Hybrid technology has come a long way since the Prius first showed up at the turn of the millennium. What was once a niche category for the eco-conscious has grown into an undeniable trend in the automotive world, with hybrid powertrains replacing gas engines in some of the industry’s most iconic models. From pickup trucks like the Ford F-150 and Toyota Tundra to three-row SUVs like the Jeep Grand Cherokee and Mazda CX-90, hybrids have found their way into every corner of the market.
This is even true of the high-performance segment, where hybrid technology has unlocked new potential and allowed automakers to produce some of the most powerful supercars in history. Any argument against this phenomenon can be negated with six simple words: all Formula One cars are hybrids. How did hybrids grow from the tree-hugger’s car of choice to become the preferred powertrain for the world’s top motorsports event? Read on as we explore the history of the hybrid vehicle, see how the tech made its way into the world of supercars, and explore the myriad benefits of electrifying your ride.
Let’s get this out of the way right from the start: hybrid supercars are not about efficiency. Sure, they might share a lot of technology with the ultra-efficient hybrids we’ve come to know and love over the last couple of decades, but they’re ultimately built for performance. Supercars are always going to burn through gas a little quicker than their less-thrilling counterparts in a bid to deliver a high-performance experience, but it’s a fair enough trade-off for most drivers.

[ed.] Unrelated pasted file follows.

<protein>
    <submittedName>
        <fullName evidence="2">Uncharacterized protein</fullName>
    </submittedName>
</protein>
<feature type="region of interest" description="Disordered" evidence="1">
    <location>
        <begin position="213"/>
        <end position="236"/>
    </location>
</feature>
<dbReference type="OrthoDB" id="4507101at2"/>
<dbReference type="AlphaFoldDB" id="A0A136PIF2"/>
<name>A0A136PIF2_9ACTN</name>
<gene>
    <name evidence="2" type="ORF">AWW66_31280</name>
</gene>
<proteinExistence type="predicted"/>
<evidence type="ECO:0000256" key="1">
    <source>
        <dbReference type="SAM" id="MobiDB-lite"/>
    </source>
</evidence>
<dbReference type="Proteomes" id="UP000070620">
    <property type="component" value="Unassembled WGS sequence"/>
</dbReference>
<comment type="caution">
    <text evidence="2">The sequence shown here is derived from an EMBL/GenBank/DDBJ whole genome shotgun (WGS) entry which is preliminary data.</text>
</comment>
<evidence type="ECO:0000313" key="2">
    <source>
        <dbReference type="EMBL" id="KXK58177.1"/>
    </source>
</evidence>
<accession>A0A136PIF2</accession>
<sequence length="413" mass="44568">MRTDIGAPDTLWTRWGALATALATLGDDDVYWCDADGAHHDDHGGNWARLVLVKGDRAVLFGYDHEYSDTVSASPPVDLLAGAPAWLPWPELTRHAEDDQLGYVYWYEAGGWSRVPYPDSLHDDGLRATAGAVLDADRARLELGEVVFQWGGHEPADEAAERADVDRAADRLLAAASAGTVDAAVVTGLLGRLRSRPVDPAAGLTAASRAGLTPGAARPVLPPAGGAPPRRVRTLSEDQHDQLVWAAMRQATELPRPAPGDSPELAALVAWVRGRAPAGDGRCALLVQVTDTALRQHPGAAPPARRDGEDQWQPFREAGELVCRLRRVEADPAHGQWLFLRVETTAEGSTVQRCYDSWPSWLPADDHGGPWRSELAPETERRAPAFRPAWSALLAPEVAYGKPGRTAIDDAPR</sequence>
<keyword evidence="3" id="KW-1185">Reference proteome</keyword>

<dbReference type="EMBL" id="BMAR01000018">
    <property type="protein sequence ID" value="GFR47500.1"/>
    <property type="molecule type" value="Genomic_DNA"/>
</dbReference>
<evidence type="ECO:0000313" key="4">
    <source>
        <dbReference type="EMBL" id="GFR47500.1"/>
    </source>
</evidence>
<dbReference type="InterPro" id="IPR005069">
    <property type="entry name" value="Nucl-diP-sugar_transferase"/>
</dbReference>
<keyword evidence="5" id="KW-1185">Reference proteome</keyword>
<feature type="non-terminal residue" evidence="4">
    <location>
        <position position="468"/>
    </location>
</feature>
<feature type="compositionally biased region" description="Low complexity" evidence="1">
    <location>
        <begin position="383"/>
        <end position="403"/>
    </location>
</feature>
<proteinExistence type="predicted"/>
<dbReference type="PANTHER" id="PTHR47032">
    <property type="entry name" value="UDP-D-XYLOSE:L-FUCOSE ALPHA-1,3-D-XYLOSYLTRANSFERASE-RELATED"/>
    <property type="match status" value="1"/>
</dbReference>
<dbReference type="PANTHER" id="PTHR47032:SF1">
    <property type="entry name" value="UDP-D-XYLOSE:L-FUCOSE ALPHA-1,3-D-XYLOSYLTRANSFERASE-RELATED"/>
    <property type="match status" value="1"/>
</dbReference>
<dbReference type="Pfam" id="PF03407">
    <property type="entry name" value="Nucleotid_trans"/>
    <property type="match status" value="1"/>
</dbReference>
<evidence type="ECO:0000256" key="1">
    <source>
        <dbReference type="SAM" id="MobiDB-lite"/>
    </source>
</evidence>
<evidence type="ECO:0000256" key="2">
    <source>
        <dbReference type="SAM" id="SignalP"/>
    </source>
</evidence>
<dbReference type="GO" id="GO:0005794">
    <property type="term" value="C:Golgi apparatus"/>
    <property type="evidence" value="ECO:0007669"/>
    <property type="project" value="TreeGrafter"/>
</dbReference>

Case in point: The 2014 Ferrari LaFerrari, widely regarded as the first example of the modern hybrid supercar, gets just 12 MPG in the city and 16 MPG on the highway. This isn’t much of a deviation from the supercar segment as a whole and goes a long way in illustrating the ethos that lies at the heart of the high-performance hybrid. That’s not to say that efficiency doesn’t play a role: as guidelines around CO2 emissions tighten around the world––especially in European markets––hybrid technology has become one of the easiest ways for automakers to meet environmental standards without sacrificing the power and performance drivers have come to expect from the supercar segment.